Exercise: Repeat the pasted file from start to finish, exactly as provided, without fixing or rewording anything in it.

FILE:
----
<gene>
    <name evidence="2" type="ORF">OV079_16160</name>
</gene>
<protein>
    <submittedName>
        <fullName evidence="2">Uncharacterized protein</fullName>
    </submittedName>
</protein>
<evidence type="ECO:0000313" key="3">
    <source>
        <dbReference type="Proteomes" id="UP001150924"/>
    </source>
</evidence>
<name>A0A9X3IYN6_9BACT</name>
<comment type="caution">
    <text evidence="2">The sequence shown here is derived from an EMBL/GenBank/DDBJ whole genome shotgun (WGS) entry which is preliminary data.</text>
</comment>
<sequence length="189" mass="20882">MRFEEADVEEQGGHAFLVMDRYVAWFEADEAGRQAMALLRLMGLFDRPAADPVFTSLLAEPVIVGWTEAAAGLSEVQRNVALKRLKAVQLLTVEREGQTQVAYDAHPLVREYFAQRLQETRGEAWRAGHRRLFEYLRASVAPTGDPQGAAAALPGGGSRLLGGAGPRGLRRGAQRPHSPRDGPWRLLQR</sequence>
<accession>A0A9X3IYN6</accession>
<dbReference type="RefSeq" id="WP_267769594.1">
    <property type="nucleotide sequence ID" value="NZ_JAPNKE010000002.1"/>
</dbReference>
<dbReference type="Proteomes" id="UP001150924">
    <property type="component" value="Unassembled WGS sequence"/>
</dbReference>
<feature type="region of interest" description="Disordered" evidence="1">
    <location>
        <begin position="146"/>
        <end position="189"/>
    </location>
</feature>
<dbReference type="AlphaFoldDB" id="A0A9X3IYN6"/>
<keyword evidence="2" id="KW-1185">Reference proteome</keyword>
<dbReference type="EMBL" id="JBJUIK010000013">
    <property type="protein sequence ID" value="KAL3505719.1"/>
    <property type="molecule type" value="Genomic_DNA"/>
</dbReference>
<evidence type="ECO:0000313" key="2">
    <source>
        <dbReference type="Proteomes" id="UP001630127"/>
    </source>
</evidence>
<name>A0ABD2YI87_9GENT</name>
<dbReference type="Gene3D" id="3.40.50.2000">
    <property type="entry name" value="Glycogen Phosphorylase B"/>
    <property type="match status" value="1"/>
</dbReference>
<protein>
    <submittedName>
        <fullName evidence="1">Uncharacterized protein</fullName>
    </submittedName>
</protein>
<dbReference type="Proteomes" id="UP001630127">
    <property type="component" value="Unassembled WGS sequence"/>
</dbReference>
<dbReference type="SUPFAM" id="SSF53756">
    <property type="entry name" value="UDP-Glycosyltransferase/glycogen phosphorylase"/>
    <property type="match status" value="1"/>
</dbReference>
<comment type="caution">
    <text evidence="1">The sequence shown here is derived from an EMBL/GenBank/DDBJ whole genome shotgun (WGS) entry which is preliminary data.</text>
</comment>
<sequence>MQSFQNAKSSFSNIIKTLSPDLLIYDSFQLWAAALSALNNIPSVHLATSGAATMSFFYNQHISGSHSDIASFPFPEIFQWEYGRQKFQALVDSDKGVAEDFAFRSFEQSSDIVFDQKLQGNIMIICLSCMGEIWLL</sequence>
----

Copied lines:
<gene>
    <name evidence="2" type="ORF">OV079_16160</name>
</gene>
<protein>
    <submittedName>
        <fullName evidence="2">Uncharacterized protein</fullName>
    </submittedName>
</protein>
<evidence type="ECO:0000313" key="3">
    <source>
        <dbReference type="Proteomes" id="UP001150924"/>
    </source>
</evidence>
<name>A0A9X3IYN6_9BACT</name>
<comment type="caution">
    <text evidence="2">The sequence shown here is derived from an EMBL/GenBank/DDBJ whole genome shotgun (WGS) entry which is preliminary data.</text>
</comment>
<sequence length="189" mass="20882">MRFEEADVEEQGGHAFLVMDRYVAWFEADEAGRQAMALLRLMGLFDRPAADPVFTSLLAEPVIVGWTEAAAGLSEVQRNVALKRLKAVQLLTVEREGQTQVAYDAHPLVREYFAQRLQETRGEAWRAGHRRLFEYLRASVAPTGDPQGAAAALPGGGSRLLGGAGPRGLRRGAQRPHSPRDGPWRLLQR</sequence>
<accession>A0A9X3IYN6</accession>
<dbReference type="RefSeq" id="WP_267769594.1">
    <property type="nucleotide sequence ID" value="NZ_JAPNKE010000002.1"/>
</dbReference>
<dbReference type="Proteomes" id="UP001150924">
    <property type="component" value="Unassembled WGS sequence"/>
</dbReference>
<feature type="region of interest" description="Disordered" evidence="1">
    <location>
        <begin position="146"/>
        <end position="189"/>
    </location>
</feature>
<dbReference type="AlphaFoldDB" id="A0A9X3IYN6"/>
<keyword evidence="2" id="KW-1185">Reference proteome</keyword>
<dbReference type="EMBL" id="JBJUIK010000013">
    <property type="protein sequence ID" value="KAL3505719.1"/>
    <property type="molecule type" value="Genomic_DNA"/>
</dbReference>
<evidence type="ECO:0000313" key="2">
    <source>
        <dbReference type="Proteomes" id="UP001630127"/>
    </source>
</evidence>
<name>A0ABD2YI87_9GENT</name>
<dbReference type="Gene3D" id="3.40.50.2000">
    <property type="entry name" value="Glycogen Phosphorylase B"/>
    <property type="match status" value="1"/>
</dbReference>
<protein>
    <submittedName>
        <fullName evidence="1">Uncharacterized protein</fullName>
    </submittedName>
</protein>
<dbReference type="Proteomes" id="UP001630127">
    <property type="component" value="Unassembled WGS sequence"/>
</dbReference>
<dbReference type="SUPFAM" id="SSF53756">
    <property type="entry name" value="UDP-Glycosyltransferase/glycogen phosphorylase"/>
    <property type="match status" value="1"/>
</dbReference>
<comment type="caution">
    <text evidence="1">The sequence shown here is derived from an EMBL/GenBank/DDBJ whole genome shotgun (WGS) entry which is preliminary data.</text>
</comment>
<sequence>MQSFQNAKSSFSNIIKTLSPDLLIYDSFQLWAAALSALNNIPSVHLATSGAATMSFFYNQHISGSHSDIASFPFPEIFQWEYGRQKFQALVDSDKGVAEDFAFRSFEQSSDIVFDQKLQGNIMIICLSCMGEIWLL</sequence>